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R. Connelly, R. Pearsall, M. Montoya, B. Morrison, K. Kaden, K. Murphy, L. Eisenberg, M. Werst, R. Hebner University of Texas at Austin , Center for Electromechanics, Austin, TX OpenAlgae LLC, Austin, TX. Oil Recovery. Concentration. Lysing. Source open or closed. Harvesting

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don t run off de oiled solvent free algae as a sustainable biofertilizer

R. Connelly, R. Pearsall, M. Montoya, B. Morrison, K. Kaden, K. Murphy, L. Eisenberg, M. Werst, R. Hebner

University of Texas at Austin, Center for Electromechanics, Austin, TX

OpenAlgae LLC, Austin, TX

Oil Recovery

Concentration

Lysing

Source

open or closed

Harvesting

pH floccualtion

Lysing

electric field

Oil Separations

membrane

Clean Biomass

dried

Significance of the Study

Methods

Results

Processed Algae Biomass Nutritional Analysis

Today, the Haber–Bosch synthetic fertilizer process consumes more than one percent of the energy on Earth and is responsible for feeding roughly one-third of the world’s population. Over time, however, aggressive fertilizer practices have become unsustainable and have led to a number of environmental problems and ironically, diminished crop yields.

The use of algae as a sustainable biofertilizer is particularly appealing for many reasons. Large scale growth of algae is accelerating and the University of Texas/OpenAlgae has developed cost-effective technologies to recover algal oils for independent sale, then use the de-oiled, solvent-free biomass as a clean and sustainable biofertilizer. UT conducted a pilot study to evaluate the effects of processed de-oiled algae on the promotion of plant growth and yield. The results showed that the heights and yield of the biomass-conditioned plants were consistent with, or improved, over plants conditioned with a commercial fertilizer applied at the same concentration. These data indicate that de-oiled algal biomass processed using OpenAlgae technologies can be used as an organic alternative to commercial fertilizers.

Nutrient Content of Processed Algal Biomass

The OpenAlgae Mobile Algae Processing (MAP) unit

%

N (nitrogen)

P (phosphorus)

K (potassium)

Ca (calcium)

Mg (magnesium)

Na (sodium)

8.8

5.1

5.1

0.2

0.2

0.1

N:P:K ratio (9:5:5)

The nutritional content of processed algae is similar to chemical fertilizers. The N:P:K ratio was determined to be (9:5:5), and also contained trace elements necessary for plant growth.

Don’t Run-Off – De-oiled, Solvent-free Algae as a Sustainable Biofertilizer

Comparison of AB and CF on Tomato Yield and Height

50

50

Algae

Commercial Fertilizer

40

40

The algae were concentrated via a pH-driven flocculation process, then lysed via exposure to an electric field of ~9 kV/cm to liberate algal lipids. The lipids were recovered with the OpenAlgae membrane technology without direct contact with solvents. The de-oiled processed biomass was then dried to a powder consistency and analyzed for nitrogen (N), phosphorus (P), potassium (K), and protein content.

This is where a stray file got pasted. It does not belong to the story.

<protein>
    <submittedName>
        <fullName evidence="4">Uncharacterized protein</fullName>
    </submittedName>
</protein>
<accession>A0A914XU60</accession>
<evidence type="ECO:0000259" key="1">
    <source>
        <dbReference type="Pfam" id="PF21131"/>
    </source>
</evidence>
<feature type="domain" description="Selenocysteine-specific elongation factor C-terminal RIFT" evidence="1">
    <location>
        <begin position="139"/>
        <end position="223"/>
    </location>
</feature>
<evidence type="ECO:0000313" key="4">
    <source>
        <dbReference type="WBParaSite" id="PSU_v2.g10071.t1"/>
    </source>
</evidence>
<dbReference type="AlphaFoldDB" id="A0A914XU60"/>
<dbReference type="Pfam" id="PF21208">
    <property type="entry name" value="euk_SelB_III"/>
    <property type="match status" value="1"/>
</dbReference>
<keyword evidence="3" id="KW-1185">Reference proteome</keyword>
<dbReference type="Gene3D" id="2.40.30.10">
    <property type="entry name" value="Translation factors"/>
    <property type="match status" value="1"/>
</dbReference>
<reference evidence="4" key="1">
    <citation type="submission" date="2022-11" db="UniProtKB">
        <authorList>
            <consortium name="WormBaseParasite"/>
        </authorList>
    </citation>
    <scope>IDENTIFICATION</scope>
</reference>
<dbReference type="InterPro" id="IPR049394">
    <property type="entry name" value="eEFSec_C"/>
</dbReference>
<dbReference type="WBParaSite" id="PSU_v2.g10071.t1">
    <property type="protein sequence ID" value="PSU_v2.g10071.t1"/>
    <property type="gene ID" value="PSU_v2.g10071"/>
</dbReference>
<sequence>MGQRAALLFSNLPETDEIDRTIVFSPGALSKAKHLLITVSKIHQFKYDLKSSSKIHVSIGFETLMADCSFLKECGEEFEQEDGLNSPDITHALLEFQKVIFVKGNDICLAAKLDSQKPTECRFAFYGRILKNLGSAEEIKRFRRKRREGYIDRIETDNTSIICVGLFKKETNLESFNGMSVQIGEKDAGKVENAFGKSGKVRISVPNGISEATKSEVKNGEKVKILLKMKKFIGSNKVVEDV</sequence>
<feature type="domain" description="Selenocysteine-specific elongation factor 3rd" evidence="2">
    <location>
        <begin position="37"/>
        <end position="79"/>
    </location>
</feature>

30

30

Number of Fruits

Height in Inches

20

20

10

10

0

0

Yield

Height

Processed Algal Biofertilizer (AB) Greenhouse Study

There was no significant difference between algae- and commercial fertilizer- treated plants.

Comparison of AB and CF on Basil Yield and Height

60

60

Algae

Commercial Fertilizer

50

50

*

Hypotheses

40

40

Weight in Grams

Height in Inches

30

30

Using OpenAlgae clean processing technologies, de-oiled, solvent-free algal biomass can serve as a sustainable biofertilizer.

Plants conditioned with algal biofertilizer (AB) will produce yields comparable to plants conditioned with a commercially available chemical fertilizer.

20

20

10

10

0

0

Yield

Height

There was no significant difference between algae- and commercial fertilizer- treated plants on plant height, but algae caused significantly more yield

(*p < 0.05).

Experimental Approach

Comparison of AB and CF on Lettuce Yield and Height

Tomatoes

Basil

Lettuce

350

350

Methods

Algae

Commercial Fertilizer

300

300

250

250

Freshwater algae , including Chlorella sp. and Scenedesmus sp. were processed using the OpenAlgae Mobile Algae Processing (MAP) unit (Figure 1), then dried to a powder.

The dried algae were analyzed for N:P:K and other for nutrient content by Texas A & M AgriLife Services.

The analyzed dried algae (9:5:5) was applied as a biofertilizer (12.5 kg/acre) to potted vegetables and herbs. The heights and yields of the algal biomass-conditioned plants were monitored and compared to plants conditioned with a commercial fertilizer applied at the same concentration.

Weight in Grams

Height in Inches

30

30

20

20

10

10

Commercial

Fertilizer

Processed

Algal

Biomass

Commercial

Fertilizer

Processed

Algal

Biomass

Commercial

Fertilizer

Processed

Algal

Biomass

0

0

Yield

Height

There was no significant difference between algae- and commercial fertilizer- treated plants

The soil used in this study was a commercial topsoil with no added nutrients. In this triplicate greenhouse trial, the effect of AB on tomato, basil, and leaf lettuce growth and yield compared to controls supplemented with the same amount of commercial fertilizer. Plant height and yields (fruits or leaf production) were recorded over the course of 8 weeks. At the conclusion of the study, the bare root plants were weighed.

Conclusions

The heights and yields promoted by algae were comparable to, or exceeded, those produced by the commercial chemical fertilizer.

De-oiled, solvent-free algal biomass can be utilized as a biofertilizer.

THE UNIVERSITY OF TEXAS AT AUSTIN